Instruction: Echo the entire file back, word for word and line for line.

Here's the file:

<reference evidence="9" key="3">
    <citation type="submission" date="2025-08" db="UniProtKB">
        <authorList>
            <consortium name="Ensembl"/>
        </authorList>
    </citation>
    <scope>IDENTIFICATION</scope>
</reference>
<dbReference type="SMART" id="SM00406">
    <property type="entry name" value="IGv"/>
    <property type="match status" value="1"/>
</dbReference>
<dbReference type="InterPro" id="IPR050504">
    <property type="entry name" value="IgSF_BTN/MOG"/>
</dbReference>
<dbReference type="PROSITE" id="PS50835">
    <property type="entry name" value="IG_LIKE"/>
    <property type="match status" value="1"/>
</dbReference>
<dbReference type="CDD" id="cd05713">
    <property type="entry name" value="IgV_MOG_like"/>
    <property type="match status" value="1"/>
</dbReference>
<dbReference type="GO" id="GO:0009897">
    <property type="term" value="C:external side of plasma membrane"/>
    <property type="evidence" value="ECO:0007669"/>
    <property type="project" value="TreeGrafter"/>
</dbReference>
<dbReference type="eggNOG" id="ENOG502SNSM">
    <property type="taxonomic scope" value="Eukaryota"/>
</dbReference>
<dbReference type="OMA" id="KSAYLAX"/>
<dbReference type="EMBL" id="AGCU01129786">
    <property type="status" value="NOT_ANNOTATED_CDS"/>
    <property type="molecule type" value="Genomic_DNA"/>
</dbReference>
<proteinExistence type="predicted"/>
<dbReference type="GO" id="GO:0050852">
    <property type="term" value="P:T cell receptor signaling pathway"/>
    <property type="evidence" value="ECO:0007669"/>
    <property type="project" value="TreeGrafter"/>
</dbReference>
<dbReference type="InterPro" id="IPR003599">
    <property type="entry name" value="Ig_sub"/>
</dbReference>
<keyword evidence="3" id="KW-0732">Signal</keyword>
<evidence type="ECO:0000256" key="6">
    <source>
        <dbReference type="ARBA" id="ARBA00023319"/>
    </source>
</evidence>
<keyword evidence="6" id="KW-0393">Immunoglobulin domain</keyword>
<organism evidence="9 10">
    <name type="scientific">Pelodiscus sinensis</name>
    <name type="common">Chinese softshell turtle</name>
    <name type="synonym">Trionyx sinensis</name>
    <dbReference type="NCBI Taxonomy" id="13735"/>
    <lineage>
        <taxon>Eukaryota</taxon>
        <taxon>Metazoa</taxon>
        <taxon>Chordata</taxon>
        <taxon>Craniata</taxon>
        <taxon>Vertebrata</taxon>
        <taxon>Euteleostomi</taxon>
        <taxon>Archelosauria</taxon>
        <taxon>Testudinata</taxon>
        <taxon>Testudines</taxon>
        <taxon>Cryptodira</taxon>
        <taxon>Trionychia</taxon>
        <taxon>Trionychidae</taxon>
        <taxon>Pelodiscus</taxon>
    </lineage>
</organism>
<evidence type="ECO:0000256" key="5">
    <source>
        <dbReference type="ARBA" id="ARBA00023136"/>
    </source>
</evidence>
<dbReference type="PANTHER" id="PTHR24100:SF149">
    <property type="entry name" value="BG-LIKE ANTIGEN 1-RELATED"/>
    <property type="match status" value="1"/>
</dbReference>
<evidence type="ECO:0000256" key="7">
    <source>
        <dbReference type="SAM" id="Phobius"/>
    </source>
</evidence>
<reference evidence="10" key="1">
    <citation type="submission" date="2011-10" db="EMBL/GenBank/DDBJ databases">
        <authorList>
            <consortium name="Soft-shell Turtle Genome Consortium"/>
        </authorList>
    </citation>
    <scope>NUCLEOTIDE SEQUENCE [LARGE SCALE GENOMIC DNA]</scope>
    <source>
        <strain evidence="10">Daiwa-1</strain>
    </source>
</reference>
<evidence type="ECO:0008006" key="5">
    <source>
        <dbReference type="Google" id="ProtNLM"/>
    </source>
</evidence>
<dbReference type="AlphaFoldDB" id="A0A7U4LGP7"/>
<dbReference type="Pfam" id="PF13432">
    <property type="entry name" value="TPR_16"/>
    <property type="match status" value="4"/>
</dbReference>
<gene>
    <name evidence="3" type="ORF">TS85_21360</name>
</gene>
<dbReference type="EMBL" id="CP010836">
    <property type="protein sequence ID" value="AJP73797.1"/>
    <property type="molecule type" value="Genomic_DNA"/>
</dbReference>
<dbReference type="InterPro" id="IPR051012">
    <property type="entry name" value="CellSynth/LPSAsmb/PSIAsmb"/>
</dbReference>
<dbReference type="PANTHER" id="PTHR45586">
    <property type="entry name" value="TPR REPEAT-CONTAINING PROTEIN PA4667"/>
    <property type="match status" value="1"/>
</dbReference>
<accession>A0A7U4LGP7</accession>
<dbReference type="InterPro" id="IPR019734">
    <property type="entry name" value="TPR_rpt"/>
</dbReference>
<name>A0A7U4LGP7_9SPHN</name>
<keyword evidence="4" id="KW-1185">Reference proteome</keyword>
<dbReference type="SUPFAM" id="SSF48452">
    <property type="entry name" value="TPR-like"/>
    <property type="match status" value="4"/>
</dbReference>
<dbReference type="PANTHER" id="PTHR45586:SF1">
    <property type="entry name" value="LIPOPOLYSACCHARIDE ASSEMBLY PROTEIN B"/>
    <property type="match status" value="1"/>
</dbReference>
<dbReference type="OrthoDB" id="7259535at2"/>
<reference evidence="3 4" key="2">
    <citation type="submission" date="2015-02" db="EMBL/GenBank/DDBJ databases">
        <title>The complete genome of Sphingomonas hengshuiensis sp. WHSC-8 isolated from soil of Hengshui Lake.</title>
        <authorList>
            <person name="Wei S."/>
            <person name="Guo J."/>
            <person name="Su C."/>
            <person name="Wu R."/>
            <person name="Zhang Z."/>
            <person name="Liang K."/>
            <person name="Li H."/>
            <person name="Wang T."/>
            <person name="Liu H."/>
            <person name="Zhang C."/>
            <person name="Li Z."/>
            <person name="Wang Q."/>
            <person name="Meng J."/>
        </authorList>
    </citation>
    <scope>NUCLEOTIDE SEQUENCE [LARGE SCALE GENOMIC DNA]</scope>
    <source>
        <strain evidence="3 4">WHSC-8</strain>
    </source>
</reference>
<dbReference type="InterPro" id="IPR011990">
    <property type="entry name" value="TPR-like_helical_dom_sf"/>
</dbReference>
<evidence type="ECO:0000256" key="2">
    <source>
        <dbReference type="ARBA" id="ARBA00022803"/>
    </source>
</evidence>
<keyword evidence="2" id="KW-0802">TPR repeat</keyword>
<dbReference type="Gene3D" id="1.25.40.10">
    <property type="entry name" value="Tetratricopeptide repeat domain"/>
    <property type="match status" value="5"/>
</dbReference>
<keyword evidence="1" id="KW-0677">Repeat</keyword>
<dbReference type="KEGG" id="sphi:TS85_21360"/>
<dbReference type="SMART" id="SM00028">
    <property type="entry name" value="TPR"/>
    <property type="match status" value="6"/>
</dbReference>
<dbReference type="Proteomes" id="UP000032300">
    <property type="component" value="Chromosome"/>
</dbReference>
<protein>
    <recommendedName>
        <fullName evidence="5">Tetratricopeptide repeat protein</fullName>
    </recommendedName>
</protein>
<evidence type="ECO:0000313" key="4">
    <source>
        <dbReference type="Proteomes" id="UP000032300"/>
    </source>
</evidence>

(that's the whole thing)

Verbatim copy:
<reference evidence="9" key="3">
    <citation type="submission" date="2025-08" db="UniProtKB">
        <authorList>
            <consortium name="Ensembl"/>
        </authorList>
    </citation>
    <scope>IDENTIFICATION</scope>
</reference>
<dbReference type="SMART" id="SM00406">
    <property type="entry name" value="IGv"/>
    <property type="match status" value="1"/>
</dbReference>
<dbReference type="InterPro" id="IPR050504">
    <property type="entry name" value="IgSF_BTN/MOG"/>
</dbReference>
<dbReference type="PROSITE" id="PS50835">
    <property type="entry name" value="IG_LIKE"/>
    <property type="match status" value="1"/>
</dbReference>
<dbReference type="CDD" id="cd05713">
    <property type="entry name" value="IgV_MOG_like"/>
    <property type="match status" value="1"/>
</dbReference>
<dbReference type="GO" id="GO:0009897">
    <property type="term" value="C:external side of plasma membrane"/>
    <property type="evidence" value="ECO:0007669"/>
    <property type="project" value="TreeGrafter"/>
</dbReference>
<dbReference type="eggNOG" id="ENOG502SNSM">
    <property type="taxonomic scope" value="Eukaryota"/>
</dbReference>
<dbReference type="OMA" id="KSAYLAX"/>
<dbReference type="EMBL" id="AGCU01129786">
    <property type="status" value="NOT_ANNOTATED_CDS"/>
    <property type="molecule type" value="Genomic_DNA"/>
</dbReference>
<proteinExistence type="predicted"/>
<dbReference type="GO" id="GO:0050852">
    <property type="term" value="P:T cell receptor signaling pathway"/>
    <property type="evidence" value="ECO:0007669"/>
    <property type="project" value="TreeGrafter"/>
</dbReference>
<dbReference type="InterPro" id="IPR003599">
    <property type="entry name" value="Ig_sub"/>
</dbReference>
<keyword evidence="3" id="KW-0732">Signal</keyword>
<evidence type="ECO:0000256" key="6">
    <source>
        <dbReference type="ARBA" id="ARBA00023319"/>
    </source>
</evidence>
<keyword evidence="6" id="KW-0393">Immunoglobulin domain</keyword>
<organism evidence="9 10">
    <name type="scientific">Pelodiscus sinensis</name>
    <name type="common">Chinese softshell turtle</name>
    <name type="synonym">Trionyx sinensis</name>
    <dbReference type="NCBI Taxonomy" id="13735"/>
    <lineage>
        <taxon>Eukaryota</taxon>
        <taxon>Metazoa</taxon>
        <taxon>Chordata</taxon>
        <taxon>Craniata</taxon>
        <taxon>Vertebrata</taxon>
        <taxon>Euteleostomi</taxon>
        <taxon>Archelosauria</taxon>
        <taxon>Testudinata</taxon>
        <taxon>Testudines</taxon>
        <taxon>Cryptodira</taxon>
        <taxon>Trionychia</taxon>
        <taxon>Trionychidae</taxon>
        <taxon>Pelodiscus</taxon>
    </lineage>
</organism>
<evidence type="ECO:0000256" key="5">
    <source>
        <dbReference type="ARBA" id="ARBA00023136"/>
    </source>
</evidence>
<dbReference type="PANTHER" id="PTHR24100:SF149">
    <property type="entry name" value="BG-LIKE ANTIGEN 1-RELATED"/>
    <property type="match status" value="1"/>
</dbReference>
<evidence type="ECO:0000256" key="7">
    <source>
        <dbReference type="SAM" id="Phobius"/>
    </source>
</evidence>
<reference evidence="10" key="1">
    <citation type="submission" date="2011-10" db="EMBL/GenBank/DDBJ databases">
        <authorList>
            <consortium name="Soft-shell Turtle Genome Consortium"/>
        </authorList>
    </citation>
    <scope>NUCLEOTIDE SEQUENCE [LARGE SCALE GENOMIC DNA]</scope>
    <source>
        <strain evidence="10">Daiwa-1</strain>
    </source>
</reference>
<evidence type="ECO:0008006" key="5">
    <source>
        <dbReference type="Google" id="ProtNLM"/>
    </source>
</evidence>
<dbReference type="AlphaFoldDB" id="A0A7U4LGP7"/>
<dbReference type="Pfam" id="PF13432">
    <property type="entry name" value="TPR_16"/>
    <property type="match status" value="4"/>
</dbReference>
<gene>
    <name evidence="3" type="ORF">TS85_21360</name>
</gene>
<dbReference type="EMBL" id="CP010836">
    <property type="protein sequence ID" value="AJP73797.1"/>
    <property type="molecule type" value="Genomic_DNA"/>
</dbReference>
<dbReference type="InterPro" id="IPR051012">
    <property type="entry name" value="CellSynth/LPSAsmb/PSIAsmb"/>
</dbReference>
<dbReference type="PANTHER" id="PTHR45586">
    <property type="entry name" value="TPR REPEAT-CONTAINING PROTEIN PA4667"/>
    <property type="match status" value="1"/>
</dbReference>
<accession>A0A7U4LGP7</accession>
<dbReference type="InterPro" id="IPR019734">
    <property type="entry name" value="TPR_rpt"/>
</dbReference>
<name>A0A7U4LGP7_9SPHN</name>
<keyword evidence="4" id="KW-1185">Reference proteome</keyword>
<dbReference type="SUPFAM" id="SSF48452">
    <property type="entry name" value="TPR-like"/>
    <property type="match status" value="4"/>
</dbReference>
<dbReference type="PANTHER" id="PTHR45586:SF1">
    <property type="entry name" value="LIPOPOLYSACCHARIDE ASSEMBLY PROTEIN B"/>
    <property type="match status" value="1"/>
</dbReference>
<dbReference type="OrthoDB" id="7259535at2"/>
<reference evidence="3 4" key="2">
    <citation type="submission" date="2015-02" db="EMBL/GenBank/DDBJ databases">
        <title>The complete genome of Sphingomonas hengshuiensis sp. WHSC-8 isolated from soil of Hengshui Lake.</title>
        <authorList>
            <person name="Wei S."/>
            <person name="Guo J."/>
            <person name="Su C."/>
            <person name="Wu R."/>
            <person name="Zhang Z."/>
            <person name="Liang K."/>
            <person name="Li H."/>
            <person name="Wang T."/>
            <person name="Liu H."/>
            <person name="Zhang C."/>
            <person name="Li Z."/>
            <person name="Wang Q."/>
            <person name="Meng J."/>
        </authorList>
    </citation>
    <scope>NUCLEOTIDE SEQUENCE [LARGE SCALE GENOMIC DNA]</scope>
    <source>
        <strain evidence="3 4">WHSC-8</strain>
    </source>
</reference>
<dbReference type="InterPro" id="IPR011990">
    <property type="entry name" value="TPR-like_helical_dom_sf"/>
</dbReference>
<evidence type="ECO:0000256" key="2">
    <source>
        <dbReference type="ARBA" id="ARBA00022803"/>
    </source>
</evidence>
<keyword evidence="2" id="KW-0802">TPR repeat</keyword>
<dbReference type="Gene3D" id="1.25.40.10">
    <property type="entry name" value="Tetratricopeptide repeat domain"/>
    <property type="match status" value="5"/>
</dbReference>
<keyword evidence="1" id="KW-0677">Repeat</keyword>
<dbReference type="KEGG" id="sphi:TS85_21360"/>
<dbReference type="SMART" id="SM00028">
    <property type="entry name" value="TPR"/>
    <property type="match status" value="6"/>
</dbReference>
<dbReference type="Proteomes" id="UP000032300">
    <property type="component" value="Chromosome"/>
</dbReference>
<protein>
    <recommendedName>
        <fullName evidence="5">Tetratricopeptide repeat protein</fullName>
    </recommendedName>
</protein>
<evidence type="ECO:0000313" key="4">
    <source>
        <dbReference type="Proteomes" id="UP000032300"/>
    </source>
</evidence>